We translate this practice of death remembrance to service and user experience design to embolden our perspective.

Michael Schofield
Nov 30, 2018 · 5 min read

Where is the horse gone? Where the rider?
Where the giver of treasure?
Where are the seats at the feast?
Where are the revels in the hall? …
How that time has passed away,
dark under the cover of night,
as if it had never been. — The Wanderer

Heraclitus often told us the world would end in fire. But it was moisture that carried him off; he died smeared in cowshit. — Marcus Aurelius

Remember, you will die. Everyone you will ever know will die. You, as they, will be forgotten. No one will remember your name.

They say that after a victory, Roman generals parading their legions before an uproarious, worshiping crowd, would be accompanied by an aid who whispered in their ear: “Respice post te. Hominem te esse memento. Memento mori.

This practice is not about sucking the air out of the room. It’s designed to shape perspective, to make clear what matters. It is a productivity tool, a prioritizing meditation to cut the fat off the soul. Death doesn’t make your time pointless, but purposeful.

“Let us prepare our minds as if we’d come to the very end of life. Let us postpone nothing. Let us balance life’s books each day. … The one who puts the finishing touches on their life each day is never short of time.” — Seneca

We can translate this practice of death remembrance to service and user experience design merely by thinking on the likes of the DotComs whose burial mounds shape the landscape and whose bones mortar the foundation of the web. Where are they now?

They merely go where your company goes. They just got there first.

For markets where the user experience is the differentiating factor (see aggregation theory), your users’ loyalty extends only so far that you consistently complete the job that needs done better than someone else. The end-user experience depreciates over time unless you improve on existing or add new features, which costs more than the previous features to maintain, and — like the body — wrinkles deepen.

This is useful because it is humbling.

Kill your products

In libraries, there’s this belief system that librarians — like me — carry deep in in our marrow that says, hey, people love libraries. From this sprout there branches all sorts of little maxims that have made their way into the fabric of librarianship doctrine, such as the one about how a librarian is better than a search engine any day.

But the reason people love libraries is because of the services they provide; and, now, some of these services are provided better elsewhere.

The pressures of the user experience being the differentiator have challenged librarians to discover and better communicate what it is libraries are to great success — and what they are is hyperlocal, they’re whatever their communities need them to be. Some are communal hackerspaces; others lend guitars; some curate people — local experts — like they might books. Some no longer have books, most don’t have as many as they once did. More and more forewent library fines, library cards, even. They changed. They improved.

In some incredibly broad analogy, this was a kind of little death. To stop providing a traditional service in order to provide another squeezes the soul; these are hard decisions. Because user experience is a key performance indicator, and because user experience depreciates, survival requires organizations to watch experience metrics like they’re constellations in the night. They otherwise miss the signs.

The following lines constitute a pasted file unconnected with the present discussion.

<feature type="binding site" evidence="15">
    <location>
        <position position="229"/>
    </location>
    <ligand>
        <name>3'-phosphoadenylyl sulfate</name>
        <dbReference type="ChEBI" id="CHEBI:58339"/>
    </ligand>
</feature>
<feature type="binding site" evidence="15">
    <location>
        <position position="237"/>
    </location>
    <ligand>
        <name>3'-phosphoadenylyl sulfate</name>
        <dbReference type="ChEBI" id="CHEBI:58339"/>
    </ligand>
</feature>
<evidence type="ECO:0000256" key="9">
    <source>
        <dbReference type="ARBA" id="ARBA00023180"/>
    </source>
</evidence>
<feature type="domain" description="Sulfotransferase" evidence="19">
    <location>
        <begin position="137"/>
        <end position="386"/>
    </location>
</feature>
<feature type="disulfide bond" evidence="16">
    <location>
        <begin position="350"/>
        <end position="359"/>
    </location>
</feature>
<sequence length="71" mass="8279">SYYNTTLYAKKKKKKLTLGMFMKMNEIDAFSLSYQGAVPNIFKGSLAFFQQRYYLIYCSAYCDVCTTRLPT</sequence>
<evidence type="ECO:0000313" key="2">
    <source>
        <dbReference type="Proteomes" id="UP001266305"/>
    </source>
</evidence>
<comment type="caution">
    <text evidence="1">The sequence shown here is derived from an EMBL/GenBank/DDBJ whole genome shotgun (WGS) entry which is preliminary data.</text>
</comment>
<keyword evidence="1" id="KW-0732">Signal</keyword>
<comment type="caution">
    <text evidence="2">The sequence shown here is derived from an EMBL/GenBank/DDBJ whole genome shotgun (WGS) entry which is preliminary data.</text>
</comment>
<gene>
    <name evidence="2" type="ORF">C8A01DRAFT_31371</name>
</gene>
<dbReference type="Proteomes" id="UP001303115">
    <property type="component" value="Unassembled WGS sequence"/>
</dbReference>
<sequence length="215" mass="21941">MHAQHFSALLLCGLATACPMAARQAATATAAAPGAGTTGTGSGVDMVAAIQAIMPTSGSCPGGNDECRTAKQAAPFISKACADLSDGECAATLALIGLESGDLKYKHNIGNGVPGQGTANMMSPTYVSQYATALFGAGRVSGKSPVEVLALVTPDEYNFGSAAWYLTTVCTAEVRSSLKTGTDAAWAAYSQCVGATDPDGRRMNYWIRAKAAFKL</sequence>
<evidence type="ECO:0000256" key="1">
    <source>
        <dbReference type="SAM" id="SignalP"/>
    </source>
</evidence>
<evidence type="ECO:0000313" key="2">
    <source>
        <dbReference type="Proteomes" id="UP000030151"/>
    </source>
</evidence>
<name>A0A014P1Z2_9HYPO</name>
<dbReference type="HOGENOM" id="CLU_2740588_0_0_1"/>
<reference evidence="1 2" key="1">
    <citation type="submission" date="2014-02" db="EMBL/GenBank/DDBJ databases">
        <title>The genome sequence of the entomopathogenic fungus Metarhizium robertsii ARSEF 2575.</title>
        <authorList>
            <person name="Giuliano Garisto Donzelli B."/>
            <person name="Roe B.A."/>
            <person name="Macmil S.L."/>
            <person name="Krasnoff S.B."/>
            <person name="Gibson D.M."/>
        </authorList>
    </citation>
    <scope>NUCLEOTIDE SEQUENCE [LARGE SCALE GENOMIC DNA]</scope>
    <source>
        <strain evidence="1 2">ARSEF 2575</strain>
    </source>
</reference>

In service design the product is a means to an end. If the service I provide is to tell you the local news, then the product — an internal content management system used to create the content — is not an end unto itself. It is as useful only as long as it fulfills the needs of that service. As the demands on the service shift, so does the design of the product.

However, as stoics, we are not married to it. As soon as we write the first line of code, we inscribe an end-of-life for the product in the heavens.

Accepting now that such a product isn’t forever makes it easier to make the right user experience design decision, which may be to kill the product when adapting it to the ever-changing landscape is more detriment than not.

You could leave life right now. Let that determine what you do and say and think.” — Marcus Aurelius

The UX Charnel House

Charnel houses sometimes artfully exhibit human remains unearthed while digging graves. They’re bone deposits, grim reminders of our fate.

Consistent user research unearths plenty of truisms about the quality of your service. Like youtube comments for the soul, we willfully perform this grave diggery to identify pain points in a customer journey that give meaning and direction to our design work.

Catalog these well, and make it easy to revisit the worst of the comments, your negative feedback. This is your charnel house. Visit often.

You who regularly look at comments that come along with Net Promoter Scores know that it’s not the promoters that say anything useful — I love it! I recommend it every day! — it’s your detractors.

They are the humbling aid whispering in your ear: “Look behind you. Remember, you are mortal. You will die.”

Clapping (👏) is a super way to brighten my day. Check out my podcast Metric: The User Experience Design Podcast (right here on Medium), and consider subscribing to my newsletter Doing User Experience Work. ❤ It goes a long way if you’re able to support this kind of thinking on Patreon.


High-level practical design thinking by Michael Schofield

Michael Schofield

Written by

User Experience Development Lead @WhereByUs. 🎙 Metric: the User Experience Design Podcast (metricpodcast.com).



High-level practical design thinking by Michael Schofield

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